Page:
Vancouver
3 min

No more cops

Funding for crime causes would do more

Credit: Xtra West files

Put about 150 average citizens in one room, give them a good question to answer, and it’s amazing how responsible and forward-thinking they can be.



That’s what Vancouver Mayor Larry Campbell’s been doing these past couple of months as he’s asked voters to help him make “city choices” on issues like budgetting, homelessness, poverty, safety and policing.



The West End Community Centre played host to the last in this series the morning of Feb 14. It was astounding to see how many readers of this newspaper showed to put in their two-cents’ worth.



And they made smart suggestions. There was no consensus in that room to hire lots of cops in some feeble hope that it would make much difference in safety or crime. And there was no consensus to just kick ass on the street, to round up and push out to other neighbourhoods those who are mentally ill, homeless, drug-addicted and trying to survive.



Instead, there seemed to be a recognition that we need participation from all levels of government to address the issues that lead to crime, untidy streets and to our general feeling of discomfort as we travel the sidewalks.



Not that law enforcement wasn’t talked about. It was-lots.



Of course, there were one or two groups who took a hard-core view of crime: judges should hand down harsher sentences and a criminal with three strikes should be “out,” said one group. Another called for more police.



But most people weren’t interested in simplistic measures that wouldn’t do much good, like tough new vagrancy laws. And the majority saw through calls to simply hire more cops, a perennial call that solves nothing (in a recent Courier piece, columnist Allen Garr noted that the VPD solves only 18 percent of criminal cases, the worst record in the country-and clearly, as Garr points out, “Hardly a recommendation for more money.”).



Instead, citizens called for genuine policing in Vancouver, with the funding and other resources necessary to make it meaningful. More beat cops, better training on minority issues, more foot and bicycle patrols: these were repeated calls as each table reported its top recommendation at the end of the morning’s session. Participants want police to be “extremely visible” in the city’s neighbourhoods-but out of their cars.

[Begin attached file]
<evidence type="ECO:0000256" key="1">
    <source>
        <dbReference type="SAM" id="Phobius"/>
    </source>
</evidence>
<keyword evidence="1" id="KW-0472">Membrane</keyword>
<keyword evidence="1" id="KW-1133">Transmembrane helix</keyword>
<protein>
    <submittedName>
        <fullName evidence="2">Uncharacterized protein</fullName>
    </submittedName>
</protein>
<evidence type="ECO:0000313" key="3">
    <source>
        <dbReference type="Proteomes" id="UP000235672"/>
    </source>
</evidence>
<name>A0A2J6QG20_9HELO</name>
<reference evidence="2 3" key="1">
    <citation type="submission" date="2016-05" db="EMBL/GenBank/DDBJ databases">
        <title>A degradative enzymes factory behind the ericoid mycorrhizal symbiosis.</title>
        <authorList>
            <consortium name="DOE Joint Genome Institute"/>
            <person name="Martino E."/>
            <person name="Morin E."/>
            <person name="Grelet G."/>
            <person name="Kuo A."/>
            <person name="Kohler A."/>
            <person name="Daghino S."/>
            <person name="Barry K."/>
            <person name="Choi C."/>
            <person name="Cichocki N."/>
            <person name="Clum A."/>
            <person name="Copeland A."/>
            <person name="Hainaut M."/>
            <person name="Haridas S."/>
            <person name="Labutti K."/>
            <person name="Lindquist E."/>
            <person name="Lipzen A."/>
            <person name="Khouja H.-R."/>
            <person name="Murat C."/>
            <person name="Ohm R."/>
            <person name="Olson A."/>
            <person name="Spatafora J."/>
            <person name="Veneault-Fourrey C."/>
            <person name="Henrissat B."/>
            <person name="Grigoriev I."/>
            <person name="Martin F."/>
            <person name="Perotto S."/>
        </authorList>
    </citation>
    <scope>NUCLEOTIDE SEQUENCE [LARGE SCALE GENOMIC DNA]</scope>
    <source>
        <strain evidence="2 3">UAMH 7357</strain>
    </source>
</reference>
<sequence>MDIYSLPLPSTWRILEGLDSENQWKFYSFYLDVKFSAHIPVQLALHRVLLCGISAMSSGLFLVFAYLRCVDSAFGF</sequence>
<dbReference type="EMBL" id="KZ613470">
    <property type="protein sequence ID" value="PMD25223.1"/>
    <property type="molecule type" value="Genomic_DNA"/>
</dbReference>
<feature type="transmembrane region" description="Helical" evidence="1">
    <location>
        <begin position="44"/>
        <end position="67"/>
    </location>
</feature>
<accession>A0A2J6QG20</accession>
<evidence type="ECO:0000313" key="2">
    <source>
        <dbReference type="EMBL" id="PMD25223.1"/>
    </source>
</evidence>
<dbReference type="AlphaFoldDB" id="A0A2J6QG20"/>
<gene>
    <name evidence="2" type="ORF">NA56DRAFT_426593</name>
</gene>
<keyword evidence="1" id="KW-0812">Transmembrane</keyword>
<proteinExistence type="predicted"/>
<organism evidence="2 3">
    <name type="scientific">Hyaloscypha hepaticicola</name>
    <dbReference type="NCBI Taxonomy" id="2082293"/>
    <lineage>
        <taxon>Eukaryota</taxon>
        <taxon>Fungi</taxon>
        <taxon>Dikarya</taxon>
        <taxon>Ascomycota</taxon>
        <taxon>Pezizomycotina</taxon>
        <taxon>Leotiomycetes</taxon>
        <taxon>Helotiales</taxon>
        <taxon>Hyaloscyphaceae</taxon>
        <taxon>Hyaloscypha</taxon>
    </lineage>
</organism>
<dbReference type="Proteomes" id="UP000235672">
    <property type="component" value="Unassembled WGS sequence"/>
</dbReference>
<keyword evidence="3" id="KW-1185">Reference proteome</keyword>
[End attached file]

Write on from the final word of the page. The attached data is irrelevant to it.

There was a call for re-ordering police scheduling to ensure more staffing at night (and not at overtime wages), when most violent crime takes place. Police services should be integrated in a way that makes police grounded in and truly accountable to the various communities they serve, summed up one group.



Finally, one roundtable suggested any increase in the police budget ought go to community policing, and especially to cops walking and riding beats.



Now, that’s something Larry Campbell and the COPE councillors should think about. Campbell made a strategic error a few weeks ago when he committed to a marked increase in the number of cops in this city over the next decade. Citizens at the Feb 14 forum told him to back off. Vancouver’s police don’t deserve a big budget increase. Until police improve their crime-solving track record, until they institute genuine community policing and learn to view this city’s citizens as their masters, rather than their servants, police lobbying for more funds should be rebuffed.



Cops don’t stop crime. Sure, community policing-which is based on problem-solving and neighbourhood prioritizing-can reduce crime before it takes place. But if, and only if, it is combined with social programs that reduce crime. Citizens know that, and they proved it Feb 14.



Now let’s see city hall, Victoria and Ottawa come to the same understanding.



The province needs to chip in by doing something about the mentally ill on the street, by working with the feds on a national housing strategy to reduce the number of homeless (estimated at some 5,000 in Vancouver), by making sure that the people on welfare get the money and job training they need. And by funding the three non-policing pillars of the city’s drug strategy: prevention, harm reduction, and treatment centres (the Gordon Campbell government should be ashamed of its stalling on funding the pillars after Vancouver citizens so clearly voted for it in the last civic election).



“Nobody must be forgotten,” reported one group. What a lovely Valentines thought.